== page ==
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China continues to promise currency flexibility

Currency legislation is moving through Congress. The exchange rate flexibility promised by Chinese officials may not be enough to head off a vote for the US to impose sanctions.

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A 100 yuan banknote is placed next to a U.S. 100 dollar banknote in this picture illustration taken in Beijing September 24. China promises to pursue currency exchange rate flexibility, while US proposed legislation could lead to sanctions for non-compliance.

Petar Kujundzic/Reuters

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China repeated promises of exchange rate flexibility Wednesday but offered no new measures that might avert a possible vote by the U.S. House of Representatives on currency legislation.

The statement in a central bank report on a quarterly economic meeting reflected currency policy and gave no details of possible changes. It made no mention of demands by some American lawmakers for Beijing to ease currency controls or face possible trade penalties.

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Beijing promised a more flexible exchange rate in June when it broke a link between its yuan and the dollar. But the yuan has risen by only about 2 percent since then, fueling demands by American lawmakers for action.

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China will continue reforms to "enhance exchange rate flexibility against the backdrop of a recovering global economy," said the report by the People's Bank of China.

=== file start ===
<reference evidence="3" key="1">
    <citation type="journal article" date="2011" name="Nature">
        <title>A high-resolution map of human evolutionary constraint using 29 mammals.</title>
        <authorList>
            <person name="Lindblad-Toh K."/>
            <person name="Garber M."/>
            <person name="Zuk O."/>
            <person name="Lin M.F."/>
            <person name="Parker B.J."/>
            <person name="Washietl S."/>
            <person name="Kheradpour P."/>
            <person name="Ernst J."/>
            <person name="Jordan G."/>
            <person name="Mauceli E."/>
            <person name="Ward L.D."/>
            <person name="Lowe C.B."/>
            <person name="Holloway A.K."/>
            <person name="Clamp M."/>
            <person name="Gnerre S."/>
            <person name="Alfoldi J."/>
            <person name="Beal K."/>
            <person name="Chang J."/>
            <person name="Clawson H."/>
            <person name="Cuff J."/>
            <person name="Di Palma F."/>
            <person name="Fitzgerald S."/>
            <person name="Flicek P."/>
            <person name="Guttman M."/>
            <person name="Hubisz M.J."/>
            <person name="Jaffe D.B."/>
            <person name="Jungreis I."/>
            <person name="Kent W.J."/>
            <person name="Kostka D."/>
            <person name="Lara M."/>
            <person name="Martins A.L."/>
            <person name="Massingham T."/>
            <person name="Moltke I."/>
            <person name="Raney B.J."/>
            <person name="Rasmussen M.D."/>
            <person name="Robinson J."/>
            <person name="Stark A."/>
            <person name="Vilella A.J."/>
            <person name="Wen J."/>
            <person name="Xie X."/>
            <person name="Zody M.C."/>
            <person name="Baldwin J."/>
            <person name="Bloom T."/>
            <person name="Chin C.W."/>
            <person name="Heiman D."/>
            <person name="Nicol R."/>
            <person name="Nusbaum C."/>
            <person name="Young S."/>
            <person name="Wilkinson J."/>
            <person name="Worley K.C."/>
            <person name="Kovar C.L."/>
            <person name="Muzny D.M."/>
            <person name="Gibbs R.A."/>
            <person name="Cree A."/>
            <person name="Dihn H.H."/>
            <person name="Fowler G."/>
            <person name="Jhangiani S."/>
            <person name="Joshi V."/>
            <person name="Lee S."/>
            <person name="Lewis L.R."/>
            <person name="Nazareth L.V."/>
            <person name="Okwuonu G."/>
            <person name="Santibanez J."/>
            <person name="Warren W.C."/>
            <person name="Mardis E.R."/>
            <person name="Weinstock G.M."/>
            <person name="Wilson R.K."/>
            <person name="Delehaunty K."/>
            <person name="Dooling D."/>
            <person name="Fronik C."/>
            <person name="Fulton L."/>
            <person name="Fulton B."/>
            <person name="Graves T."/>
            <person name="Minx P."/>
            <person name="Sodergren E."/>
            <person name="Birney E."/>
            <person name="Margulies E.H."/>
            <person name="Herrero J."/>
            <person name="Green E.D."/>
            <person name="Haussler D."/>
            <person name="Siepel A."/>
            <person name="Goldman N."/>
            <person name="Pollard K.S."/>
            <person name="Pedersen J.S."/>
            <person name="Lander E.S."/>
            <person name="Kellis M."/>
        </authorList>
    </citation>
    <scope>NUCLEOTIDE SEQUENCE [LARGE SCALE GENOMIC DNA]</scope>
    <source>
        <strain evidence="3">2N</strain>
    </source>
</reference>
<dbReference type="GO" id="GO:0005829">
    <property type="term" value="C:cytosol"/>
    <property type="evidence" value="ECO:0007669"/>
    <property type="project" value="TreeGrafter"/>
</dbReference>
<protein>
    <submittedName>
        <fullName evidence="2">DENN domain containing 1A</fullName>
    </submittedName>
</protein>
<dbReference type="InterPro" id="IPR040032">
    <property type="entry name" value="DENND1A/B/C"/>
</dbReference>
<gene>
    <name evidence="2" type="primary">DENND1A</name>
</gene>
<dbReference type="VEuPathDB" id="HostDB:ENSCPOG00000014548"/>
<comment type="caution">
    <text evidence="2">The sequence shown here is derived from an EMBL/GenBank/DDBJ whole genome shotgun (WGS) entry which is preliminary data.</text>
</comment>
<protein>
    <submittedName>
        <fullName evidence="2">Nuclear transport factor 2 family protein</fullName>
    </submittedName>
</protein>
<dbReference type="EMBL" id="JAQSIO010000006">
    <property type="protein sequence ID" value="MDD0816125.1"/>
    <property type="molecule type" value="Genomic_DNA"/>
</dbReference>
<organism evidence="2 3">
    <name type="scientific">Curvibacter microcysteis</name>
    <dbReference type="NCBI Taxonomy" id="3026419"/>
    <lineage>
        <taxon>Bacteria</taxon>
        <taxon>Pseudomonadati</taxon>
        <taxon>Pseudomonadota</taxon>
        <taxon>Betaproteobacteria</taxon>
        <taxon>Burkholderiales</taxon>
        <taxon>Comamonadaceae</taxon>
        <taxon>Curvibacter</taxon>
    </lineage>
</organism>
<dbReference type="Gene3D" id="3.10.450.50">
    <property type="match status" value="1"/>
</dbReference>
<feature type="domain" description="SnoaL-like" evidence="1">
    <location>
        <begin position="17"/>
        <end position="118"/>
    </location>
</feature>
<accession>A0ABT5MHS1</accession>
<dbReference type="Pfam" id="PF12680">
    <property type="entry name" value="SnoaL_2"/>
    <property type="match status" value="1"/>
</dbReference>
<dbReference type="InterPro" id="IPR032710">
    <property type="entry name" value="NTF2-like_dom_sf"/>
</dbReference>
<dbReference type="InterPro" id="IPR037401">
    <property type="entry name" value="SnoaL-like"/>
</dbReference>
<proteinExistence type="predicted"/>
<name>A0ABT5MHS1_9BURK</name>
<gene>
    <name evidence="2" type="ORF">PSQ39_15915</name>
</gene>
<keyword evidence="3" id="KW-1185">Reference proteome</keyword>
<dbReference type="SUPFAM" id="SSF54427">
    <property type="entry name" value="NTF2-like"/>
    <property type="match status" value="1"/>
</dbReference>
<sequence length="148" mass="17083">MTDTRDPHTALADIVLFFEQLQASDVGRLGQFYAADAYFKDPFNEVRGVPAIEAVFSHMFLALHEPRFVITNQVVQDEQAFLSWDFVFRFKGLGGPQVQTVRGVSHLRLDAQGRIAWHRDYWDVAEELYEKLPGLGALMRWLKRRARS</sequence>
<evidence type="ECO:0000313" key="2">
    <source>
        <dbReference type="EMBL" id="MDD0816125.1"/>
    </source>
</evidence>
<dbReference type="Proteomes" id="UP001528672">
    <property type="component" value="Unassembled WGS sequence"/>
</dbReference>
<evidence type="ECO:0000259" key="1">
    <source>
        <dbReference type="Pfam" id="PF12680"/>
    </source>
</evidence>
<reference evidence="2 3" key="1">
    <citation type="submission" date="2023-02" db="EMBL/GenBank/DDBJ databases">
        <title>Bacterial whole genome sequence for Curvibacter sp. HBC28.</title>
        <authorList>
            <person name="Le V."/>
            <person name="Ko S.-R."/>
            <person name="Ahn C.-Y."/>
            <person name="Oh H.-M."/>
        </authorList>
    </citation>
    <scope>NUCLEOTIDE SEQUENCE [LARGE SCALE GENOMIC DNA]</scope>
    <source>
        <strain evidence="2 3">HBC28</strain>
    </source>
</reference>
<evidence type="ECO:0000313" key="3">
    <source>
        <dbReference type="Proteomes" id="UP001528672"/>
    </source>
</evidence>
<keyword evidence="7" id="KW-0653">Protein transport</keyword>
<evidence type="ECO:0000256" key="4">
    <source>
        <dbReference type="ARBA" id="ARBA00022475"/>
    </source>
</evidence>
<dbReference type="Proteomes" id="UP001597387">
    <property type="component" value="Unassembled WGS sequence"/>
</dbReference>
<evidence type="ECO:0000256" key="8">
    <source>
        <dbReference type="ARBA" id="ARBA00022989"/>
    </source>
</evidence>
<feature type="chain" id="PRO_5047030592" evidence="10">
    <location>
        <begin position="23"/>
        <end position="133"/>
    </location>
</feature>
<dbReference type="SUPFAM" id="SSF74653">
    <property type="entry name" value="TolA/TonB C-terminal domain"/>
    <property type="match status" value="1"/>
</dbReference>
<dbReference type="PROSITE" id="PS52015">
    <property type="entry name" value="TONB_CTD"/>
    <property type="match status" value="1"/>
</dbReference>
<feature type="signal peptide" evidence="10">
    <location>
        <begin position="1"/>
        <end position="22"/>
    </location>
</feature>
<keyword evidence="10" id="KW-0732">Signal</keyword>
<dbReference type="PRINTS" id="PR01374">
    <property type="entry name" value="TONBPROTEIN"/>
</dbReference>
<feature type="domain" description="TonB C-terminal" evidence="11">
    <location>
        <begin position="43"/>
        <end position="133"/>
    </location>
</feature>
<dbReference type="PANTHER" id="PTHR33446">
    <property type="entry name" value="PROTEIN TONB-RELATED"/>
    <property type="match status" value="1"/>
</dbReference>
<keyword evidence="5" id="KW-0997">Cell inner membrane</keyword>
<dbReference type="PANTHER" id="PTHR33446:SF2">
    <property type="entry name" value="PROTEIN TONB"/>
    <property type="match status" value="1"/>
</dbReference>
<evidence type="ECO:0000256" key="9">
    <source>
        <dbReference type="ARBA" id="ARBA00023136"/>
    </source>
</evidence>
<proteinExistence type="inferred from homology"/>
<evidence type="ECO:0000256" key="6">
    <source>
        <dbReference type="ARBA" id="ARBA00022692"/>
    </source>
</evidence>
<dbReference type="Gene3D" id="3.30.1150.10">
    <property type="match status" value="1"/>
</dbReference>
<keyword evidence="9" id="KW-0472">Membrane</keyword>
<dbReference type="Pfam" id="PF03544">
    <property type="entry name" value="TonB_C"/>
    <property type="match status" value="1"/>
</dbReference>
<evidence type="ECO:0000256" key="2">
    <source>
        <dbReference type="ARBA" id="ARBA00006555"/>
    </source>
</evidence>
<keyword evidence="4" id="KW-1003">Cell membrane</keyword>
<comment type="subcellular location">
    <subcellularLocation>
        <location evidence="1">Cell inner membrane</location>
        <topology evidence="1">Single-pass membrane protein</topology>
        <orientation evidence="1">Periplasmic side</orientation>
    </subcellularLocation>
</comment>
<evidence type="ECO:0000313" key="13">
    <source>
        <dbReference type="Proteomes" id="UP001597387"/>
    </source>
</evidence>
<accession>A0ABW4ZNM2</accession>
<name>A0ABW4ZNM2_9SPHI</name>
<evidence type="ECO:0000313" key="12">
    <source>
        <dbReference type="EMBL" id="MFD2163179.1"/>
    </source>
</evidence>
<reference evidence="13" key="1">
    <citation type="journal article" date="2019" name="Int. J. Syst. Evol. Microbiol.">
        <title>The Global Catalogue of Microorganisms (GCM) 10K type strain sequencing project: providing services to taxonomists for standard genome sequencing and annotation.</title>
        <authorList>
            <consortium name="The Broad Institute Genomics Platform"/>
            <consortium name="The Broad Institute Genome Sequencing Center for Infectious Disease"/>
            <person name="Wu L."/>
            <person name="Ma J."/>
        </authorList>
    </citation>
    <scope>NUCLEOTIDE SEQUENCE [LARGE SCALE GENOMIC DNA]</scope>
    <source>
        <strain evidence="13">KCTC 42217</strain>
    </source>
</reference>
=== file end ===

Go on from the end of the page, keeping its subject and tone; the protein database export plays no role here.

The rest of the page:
The central bank will "further improve the yuan's exchange rate regime based on market supply and demand with reference to a basket of currencies," the report said. It gave no details of possible changes.

Democratic Party leaders say the House will take up a bill this week that would give the U.S. government power to impose sanctions on China or other countries found to be manipulating their currencies to gain trade advantages.

Supporters say the bill would protect U.S. jobs against unfair trade competition at a time of high unemployment. American lawmakers face rising pressure to create jobs ahead of November elections.

Half the yuan's increase against the dollar since June has come this month amid mounting U.S. pressure and threats of possible sanctions.

Critics say the yuan is kept undervalued, giving China's exporters an unfair price advantage and swelling its trade surplus. U.S. manufacturers blame the level of the yuan for the loss of millions of jobs.

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Private sector analysts say a rise in the yuan is unlikely to generate U.S. jobs because American factories no longer make the goods produced by China.

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